HomeMovies'Long Shot' Review: Seth Rogen & Charlize Theron's Political Rom-Com Enters the...

‘Long Shot’ Review: Seth Rogen & Charlize Theron’s Political Rom-Com Enters the Race for Comedy of the Year

Long Shot
Photo Credit: Philippe Bossé

There’s a running joke in Long Shot referencing how difficult it is for TV stars to transition to movie stardom. Their answers: Woody Harrelson and George Clooney. Not Jennifer Aniston, though, because “just because you star in movies doesn’t make you a movie star.”

I’ll pose another difficult brand to shake off: the pothead star. Few have been able to go from stoner comedies onto the A-list as a reputable artist. James Franco makes up the entire list. Maybe Jonah Hill. But perhaps his buddy Seth Rogen would be added to the list if only Take This Waltz and 50/50 were recognized by more people (at least, more than his Superbad and Knocked Up roles). Now, Rogen re-teams with The Night Before director Jonathan Levine for a romantic political comedy in which he yet again plays a man-child stoner to complete their trilogy.

That’s not to knock Rogen or Long Shot. It’s some of his best work to date–and if there is a redefining role, that will come via Newsflash later this year–but it doesn’t do him any favors with his perception despite allowing him to show more range as a physical comedian with passionate monologues. His co-star, Charlize Theron, sits in the opposite camp. Known as a cover girl with dramatic chops, she’s made strides in comedy in the past couple years, but this is her most successful attempt, playing off Rogen’s charm with equal fervor. She gets the chance to show what she’d be like in any of Rogen’s defining films while still embodying grace.

Long Shot was initially named Flarsky, consequently implying the story is mainly about Fred Flarsky (Rogen), a journalist that’s not only willing to quit his job because his company is bought out by a media conglomerate, but who will go undercover with white nationalists and get a swastika tattoo to get the story—something expertly revisited as another running gag, blending jokes with deep development. But the movie is equally about Charlotte Field (Theron), the Secretary of State to the sitting president (Bob Odenkirk) that won the election after receiving seven Emmy nominations for playing a fictional president. What an unbelievable timeline!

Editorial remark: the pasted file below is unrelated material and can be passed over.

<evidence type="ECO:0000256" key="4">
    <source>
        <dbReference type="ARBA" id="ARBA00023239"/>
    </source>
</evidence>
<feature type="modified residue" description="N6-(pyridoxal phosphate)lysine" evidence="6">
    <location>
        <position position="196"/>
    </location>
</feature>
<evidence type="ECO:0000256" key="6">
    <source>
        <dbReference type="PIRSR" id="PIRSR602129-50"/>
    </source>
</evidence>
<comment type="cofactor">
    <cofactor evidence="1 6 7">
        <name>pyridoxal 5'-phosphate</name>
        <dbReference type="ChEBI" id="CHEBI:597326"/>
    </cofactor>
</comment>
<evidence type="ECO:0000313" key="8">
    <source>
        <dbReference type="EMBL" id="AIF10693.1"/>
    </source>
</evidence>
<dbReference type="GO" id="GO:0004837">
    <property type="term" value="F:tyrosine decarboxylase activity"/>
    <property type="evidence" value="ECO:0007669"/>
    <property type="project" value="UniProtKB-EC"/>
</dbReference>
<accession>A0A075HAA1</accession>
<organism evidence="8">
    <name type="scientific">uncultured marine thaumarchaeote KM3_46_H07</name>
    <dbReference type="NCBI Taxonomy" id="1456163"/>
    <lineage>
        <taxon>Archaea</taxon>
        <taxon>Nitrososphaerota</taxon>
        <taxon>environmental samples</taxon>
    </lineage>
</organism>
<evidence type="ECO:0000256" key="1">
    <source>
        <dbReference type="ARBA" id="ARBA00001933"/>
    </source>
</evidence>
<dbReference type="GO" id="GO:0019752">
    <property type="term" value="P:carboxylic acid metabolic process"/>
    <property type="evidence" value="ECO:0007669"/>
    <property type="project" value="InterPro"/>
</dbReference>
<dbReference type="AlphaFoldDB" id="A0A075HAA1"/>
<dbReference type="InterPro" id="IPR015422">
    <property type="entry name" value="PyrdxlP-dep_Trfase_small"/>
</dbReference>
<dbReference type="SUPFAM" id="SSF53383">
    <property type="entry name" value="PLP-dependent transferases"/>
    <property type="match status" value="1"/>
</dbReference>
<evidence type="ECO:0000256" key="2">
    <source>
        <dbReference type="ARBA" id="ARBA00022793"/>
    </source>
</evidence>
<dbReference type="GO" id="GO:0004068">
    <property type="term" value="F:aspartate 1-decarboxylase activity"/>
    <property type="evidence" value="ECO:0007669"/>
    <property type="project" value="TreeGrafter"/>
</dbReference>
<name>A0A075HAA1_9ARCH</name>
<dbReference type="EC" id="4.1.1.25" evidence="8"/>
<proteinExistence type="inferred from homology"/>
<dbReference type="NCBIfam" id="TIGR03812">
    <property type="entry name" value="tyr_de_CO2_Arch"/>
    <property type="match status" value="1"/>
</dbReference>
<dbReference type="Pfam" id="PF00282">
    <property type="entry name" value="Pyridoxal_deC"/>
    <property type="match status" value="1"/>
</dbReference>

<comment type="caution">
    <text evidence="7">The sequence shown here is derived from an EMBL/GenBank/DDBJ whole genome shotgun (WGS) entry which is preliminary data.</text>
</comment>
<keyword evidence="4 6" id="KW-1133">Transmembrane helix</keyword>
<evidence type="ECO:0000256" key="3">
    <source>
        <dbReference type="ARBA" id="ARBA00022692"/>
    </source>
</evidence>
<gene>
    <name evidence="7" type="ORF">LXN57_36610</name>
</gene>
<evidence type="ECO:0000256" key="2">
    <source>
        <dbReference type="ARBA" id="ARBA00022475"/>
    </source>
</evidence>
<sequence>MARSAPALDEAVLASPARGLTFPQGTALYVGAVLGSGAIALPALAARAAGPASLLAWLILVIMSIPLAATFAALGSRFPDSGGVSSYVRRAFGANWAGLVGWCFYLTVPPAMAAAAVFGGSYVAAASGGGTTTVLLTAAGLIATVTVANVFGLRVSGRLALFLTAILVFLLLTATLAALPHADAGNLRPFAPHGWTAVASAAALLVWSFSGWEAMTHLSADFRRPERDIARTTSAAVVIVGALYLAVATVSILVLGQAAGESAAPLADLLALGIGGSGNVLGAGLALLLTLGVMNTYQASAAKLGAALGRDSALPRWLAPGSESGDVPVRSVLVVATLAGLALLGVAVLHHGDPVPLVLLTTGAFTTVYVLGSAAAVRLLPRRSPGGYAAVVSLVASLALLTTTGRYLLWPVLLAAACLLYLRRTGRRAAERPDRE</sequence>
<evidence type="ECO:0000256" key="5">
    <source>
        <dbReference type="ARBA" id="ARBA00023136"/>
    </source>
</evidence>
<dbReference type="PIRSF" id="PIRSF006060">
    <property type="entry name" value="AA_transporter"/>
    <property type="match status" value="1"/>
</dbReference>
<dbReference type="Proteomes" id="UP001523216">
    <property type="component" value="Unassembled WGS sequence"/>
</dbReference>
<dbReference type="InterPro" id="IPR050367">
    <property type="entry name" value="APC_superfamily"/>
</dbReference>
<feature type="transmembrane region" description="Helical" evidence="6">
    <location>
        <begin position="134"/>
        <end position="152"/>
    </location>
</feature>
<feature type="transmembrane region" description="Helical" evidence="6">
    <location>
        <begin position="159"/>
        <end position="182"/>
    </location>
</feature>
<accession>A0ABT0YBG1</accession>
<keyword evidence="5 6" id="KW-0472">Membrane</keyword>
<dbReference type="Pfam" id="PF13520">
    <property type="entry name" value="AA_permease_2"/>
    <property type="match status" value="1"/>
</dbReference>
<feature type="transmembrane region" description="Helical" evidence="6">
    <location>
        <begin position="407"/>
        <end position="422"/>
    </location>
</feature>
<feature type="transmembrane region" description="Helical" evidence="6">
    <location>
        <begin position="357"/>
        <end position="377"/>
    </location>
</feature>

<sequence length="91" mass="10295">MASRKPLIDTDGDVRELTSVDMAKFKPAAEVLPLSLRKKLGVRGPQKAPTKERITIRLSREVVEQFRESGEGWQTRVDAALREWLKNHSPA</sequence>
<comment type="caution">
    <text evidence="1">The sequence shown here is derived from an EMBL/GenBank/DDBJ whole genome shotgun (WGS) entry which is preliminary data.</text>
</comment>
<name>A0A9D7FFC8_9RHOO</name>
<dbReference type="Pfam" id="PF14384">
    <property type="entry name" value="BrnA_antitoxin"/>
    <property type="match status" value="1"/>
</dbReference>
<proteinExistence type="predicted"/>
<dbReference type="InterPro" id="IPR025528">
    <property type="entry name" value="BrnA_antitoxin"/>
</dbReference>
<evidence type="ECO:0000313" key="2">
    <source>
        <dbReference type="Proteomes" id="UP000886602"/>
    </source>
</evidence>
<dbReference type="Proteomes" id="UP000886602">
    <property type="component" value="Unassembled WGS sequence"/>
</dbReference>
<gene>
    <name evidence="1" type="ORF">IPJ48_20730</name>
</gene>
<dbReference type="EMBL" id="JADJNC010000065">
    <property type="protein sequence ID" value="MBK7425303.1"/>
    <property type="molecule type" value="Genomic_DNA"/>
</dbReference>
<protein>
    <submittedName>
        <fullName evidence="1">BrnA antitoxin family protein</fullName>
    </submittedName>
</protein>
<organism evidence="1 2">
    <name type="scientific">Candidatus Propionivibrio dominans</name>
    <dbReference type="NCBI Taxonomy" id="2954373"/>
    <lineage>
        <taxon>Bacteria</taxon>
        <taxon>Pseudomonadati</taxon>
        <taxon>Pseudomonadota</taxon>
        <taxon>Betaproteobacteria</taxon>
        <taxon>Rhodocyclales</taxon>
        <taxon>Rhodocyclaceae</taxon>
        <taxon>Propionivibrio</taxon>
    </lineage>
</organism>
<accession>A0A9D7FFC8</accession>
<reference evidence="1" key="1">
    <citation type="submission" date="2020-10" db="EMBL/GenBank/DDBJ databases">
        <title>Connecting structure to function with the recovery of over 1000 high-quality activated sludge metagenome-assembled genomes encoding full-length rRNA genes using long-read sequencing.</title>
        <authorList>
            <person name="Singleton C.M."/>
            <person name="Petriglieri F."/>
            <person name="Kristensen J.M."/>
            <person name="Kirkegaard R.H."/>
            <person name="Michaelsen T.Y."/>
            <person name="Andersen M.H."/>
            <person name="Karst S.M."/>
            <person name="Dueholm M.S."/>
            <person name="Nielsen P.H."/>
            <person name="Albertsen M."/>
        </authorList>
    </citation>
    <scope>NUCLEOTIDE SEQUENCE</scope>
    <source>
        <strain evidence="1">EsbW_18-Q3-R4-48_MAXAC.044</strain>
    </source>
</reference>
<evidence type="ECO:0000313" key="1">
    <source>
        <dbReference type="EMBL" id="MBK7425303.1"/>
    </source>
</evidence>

Not only is Charlotte a high-level politician but she’s looking to make her bid for the next presidential election, but to do so, she needs to bump up her image with more humor in her speeches. Enter Flarsky, who as it turns out, used to have Charlotte as a babysitter when he was 13 years old. When they cross paths at a party featuring Boyz II Men, Charlotte begins to consider hiring Flarsky to help punch up her speeches.

Through a series of by-the-book globe-trotting sequences, not only does the professional relationship develop, but so does a romantic interest that was only in 13-year-old Flarsky’s dreams. There may be some questionable politics if it’s read as a man-child saving the day for a strong woman that still can’t get her fair shake in the world, but that should be canceled out with the introduction of Alexander Skarsgard as the charming Canadian prime minister. Again, what a strange timeline!

He and Charlotte would make the ultimate power couple, and the tabloids eat up their flirtatious encounters. But he doesn’t provide any support beyond a physical attraction, whereas Flarsky’s strong moral code and natural interest in Charlotte empowers both her and him. It’s a symbiotic relationship that defies the elite, runs past the mundane, and flies in the face of normalcy just like the movie itself.

Rarely (if ever) has a film combined romance and the dirty game of world diplomacy with raunchy comedy so well. It’s not all sex jokes or drugs, but they do run parallel with the outrageous political landscape that’s just as offensive to the senses. Co-written by Liz Hanna (The Post) and Dan Sterling (The Daily Show), it’s as smart as it is funny, creating a world not dissimilar from ours, complete with Fox & Friends-esque commentary and overly reactionary coverage in general. One scene involving Charlotte working a hostage crisis while on molly sums up all of this in one brilliant stroke. And they’re not afraid to turn the screws on its heroes either, particularly Flarsky who doesn’t even know his best friend (O’Shea Jackson) is an evangelical Republican because the culture is so fractured and biased to otherness.

Firing more than a joke a minute and complete with an all-star cast that can turn even the most mundane into farce, we have an early frontrunner for the comedy of the year.

Rating: 8/10

Long Shot premiered at SXSW, and hits theaters nationally on May 3.



Comments are closed.

Most Recent

Stay Connected